Sudanese refugees protest in Niger desert camp
EU spending hundreds of millions in countries such as Niger to stop flow of migrants
West African migrants returning from Niger after fleeing Libya, following their failed attempt to reach Europe by crossing the Mediterranean. Photograph: Issouf Sanogo/AFP via Getty
Refugees have also accused the UNHCR of mishandling their asylum cases. Officials of the UN agency deny the claims.
Niger is one of the countries where the EU is spending hundreds of millions of euro in an attempt to stop migration to Europe.
Hundreds of Sudanese people went to Niger from Libya in late 2017, after their attempts to cross the Mediterranean Sea to Europe failed in the face of hardening European migration policies.
After two years hoping they would be considered for resettlement to a safer country, the refugees staged a sit-in outside the UNHCR headquarters in Agadez at the end of last year. In response, they say security forces beat them, something officials in Niger deny.
Afterwards, UN officials accused the refugees of setting fire to the camp they were living in, almost completely destroying it. Sudanese refugees interviewed by The Irish Times said they didn’t know who started the fire.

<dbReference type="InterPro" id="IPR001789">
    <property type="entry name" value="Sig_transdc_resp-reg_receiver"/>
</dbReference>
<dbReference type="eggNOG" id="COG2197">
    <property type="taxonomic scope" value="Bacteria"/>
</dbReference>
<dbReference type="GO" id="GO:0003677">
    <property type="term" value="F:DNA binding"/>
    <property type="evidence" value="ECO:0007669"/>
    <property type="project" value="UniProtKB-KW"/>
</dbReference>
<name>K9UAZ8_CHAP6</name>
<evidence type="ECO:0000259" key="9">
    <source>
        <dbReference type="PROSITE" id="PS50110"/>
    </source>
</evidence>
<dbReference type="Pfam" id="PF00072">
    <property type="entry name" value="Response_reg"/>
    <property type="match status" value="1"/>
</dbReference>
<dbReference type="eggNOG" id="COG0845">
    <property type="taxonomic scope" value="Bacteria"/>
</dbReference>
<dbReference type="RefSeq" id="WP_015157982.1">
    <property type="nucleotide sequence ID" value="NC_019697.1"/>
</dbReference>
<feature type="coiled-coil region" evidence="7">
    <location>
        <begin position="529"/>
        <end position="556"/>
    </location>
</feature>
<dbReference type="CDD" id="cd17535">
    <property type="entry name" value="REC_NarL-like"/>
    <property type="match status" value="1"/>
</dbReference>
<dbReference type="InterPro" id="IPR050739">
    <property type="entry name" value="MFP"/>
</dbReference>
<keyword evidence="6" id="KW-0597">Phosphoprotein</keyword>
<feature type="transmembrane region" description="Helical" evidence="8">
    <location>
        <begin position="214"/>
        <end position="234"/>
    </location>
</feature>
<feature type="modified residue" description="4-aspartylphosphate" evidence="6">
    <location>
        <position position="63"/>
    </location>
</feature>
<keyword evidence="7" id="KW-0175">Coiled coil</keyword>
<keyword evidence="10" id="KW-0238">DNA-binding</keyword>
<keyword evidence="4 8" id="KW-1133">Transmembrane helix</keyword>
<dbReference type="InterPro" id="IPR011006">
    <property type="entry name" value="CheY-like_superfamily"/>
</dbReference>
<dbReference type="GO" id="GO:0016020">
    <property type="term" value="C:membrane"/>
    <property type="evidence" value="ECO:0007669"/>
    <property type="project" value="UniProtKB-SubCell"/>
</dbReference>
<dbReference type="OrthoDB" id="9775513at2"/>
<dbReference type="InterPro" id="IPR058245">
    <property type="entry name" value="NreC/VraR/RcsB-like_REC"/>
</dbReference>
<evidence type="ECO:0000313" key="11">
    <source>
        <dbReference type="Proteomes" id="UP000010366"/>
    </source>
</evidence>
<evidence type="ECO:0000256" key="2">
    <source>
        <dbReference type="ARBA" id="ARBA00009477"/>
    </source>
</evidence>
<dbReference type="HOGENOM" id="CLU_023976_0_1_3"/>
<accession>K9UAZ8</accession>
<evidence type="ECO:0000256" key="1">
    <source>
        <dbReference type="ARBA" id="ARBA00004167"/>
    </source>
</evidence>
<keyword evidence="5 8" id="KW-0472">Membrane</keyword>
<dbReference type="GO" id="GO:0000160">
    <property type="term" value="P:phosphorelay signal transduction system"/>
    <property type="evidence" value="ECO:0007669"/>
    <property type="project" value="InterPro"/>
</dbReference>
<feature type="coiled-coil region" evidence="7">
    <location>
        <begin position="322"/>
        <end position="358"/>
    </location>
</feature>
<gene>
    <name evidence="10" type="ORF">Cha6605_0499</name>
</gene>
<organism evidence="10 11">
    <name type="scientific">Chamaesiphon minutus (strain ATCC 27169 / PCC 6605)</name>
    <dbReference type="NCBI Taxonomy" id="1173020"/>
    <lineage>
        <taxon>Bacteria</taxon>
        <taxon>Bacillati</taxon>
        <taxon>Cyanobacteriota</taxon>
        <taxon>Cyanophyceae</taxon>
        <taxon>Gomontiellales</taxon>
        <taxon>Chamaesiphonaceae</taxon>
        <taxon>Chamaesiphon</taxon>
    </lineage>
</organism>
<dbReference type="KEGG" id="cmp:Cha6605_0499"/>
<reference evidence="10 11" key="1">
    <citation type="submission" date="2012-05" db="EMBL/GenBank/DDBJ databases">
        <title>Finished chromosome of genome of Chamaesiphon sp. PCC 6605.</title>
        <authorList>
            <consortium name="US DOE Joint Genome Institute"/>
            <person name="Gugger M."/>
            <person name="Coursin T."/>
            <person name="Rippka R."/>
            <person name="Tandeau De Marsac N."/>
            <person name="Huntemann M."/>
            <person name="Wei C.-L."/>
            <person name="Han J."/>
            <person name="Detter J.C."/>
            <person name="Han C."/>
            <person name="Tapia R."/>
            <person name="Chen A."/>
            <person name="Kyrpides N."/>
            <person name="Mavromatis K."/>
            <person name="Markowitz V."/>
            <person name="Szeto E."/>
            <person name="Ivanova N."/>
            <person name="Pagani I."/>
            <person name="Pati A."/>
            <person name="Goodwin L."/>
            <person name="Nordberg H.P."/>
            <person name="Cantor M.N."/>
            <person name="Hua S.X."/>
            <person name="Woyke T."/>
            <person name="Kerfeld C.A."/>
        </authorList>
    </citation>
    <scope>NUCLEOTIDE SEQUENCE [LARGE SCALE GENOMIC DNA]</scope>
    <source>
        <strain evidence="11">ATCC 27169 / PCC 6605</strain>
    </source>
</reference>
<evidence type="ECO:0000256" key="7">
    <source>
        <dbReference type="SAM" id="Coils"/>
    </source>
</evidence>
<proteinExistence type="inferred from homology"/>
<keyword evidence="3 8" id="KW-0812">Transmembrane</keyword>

In a letter addressed to the UNHCR headquarters in Geneva, dated August 1st, Sudanese refugees said they were appealing for “rescue” and described the situation as “urgent”.
“Our suffering started in our country Sudan, due to lack of security, protection, civil war, but Libya became a threat to our lives due to insecurity.”
They say many refugees have developed mental problems, because of how they are living. “These conditions are not appropriate for human beings. We need to be rescued immediately,” the letter said. “We will not stop the protest until our demands for a decent life are fulfilled.”
Alessandra Morelli, the UNHCR representative in Niger, said a small group of activists were “manipulating the rest of the population”. She said the UNHCR had found them a space where they were protected and helped them to get refugee status. “You are free to choose which version you want,” she said.
The UNHCR has repeatedly called on western states to offer more places for resettlement, saying only 4.5 percent of the global need was met last year. Ms Morelli said 60 of the most vulnerable Sudanese refugees were on standby to be moved to Italy. “Covid-19 has locked everything down,” she said.
“They just left us in the desert,” said Osman Hassan Ahmed, a 27-year-old from Darfur.
Mr Ahmed spent 14 months in Libya, three of them incarcerated in a detention centre after he tried to cross the Mediterranean Sea. “If I ask for a dignified life, is that wrong?” he said.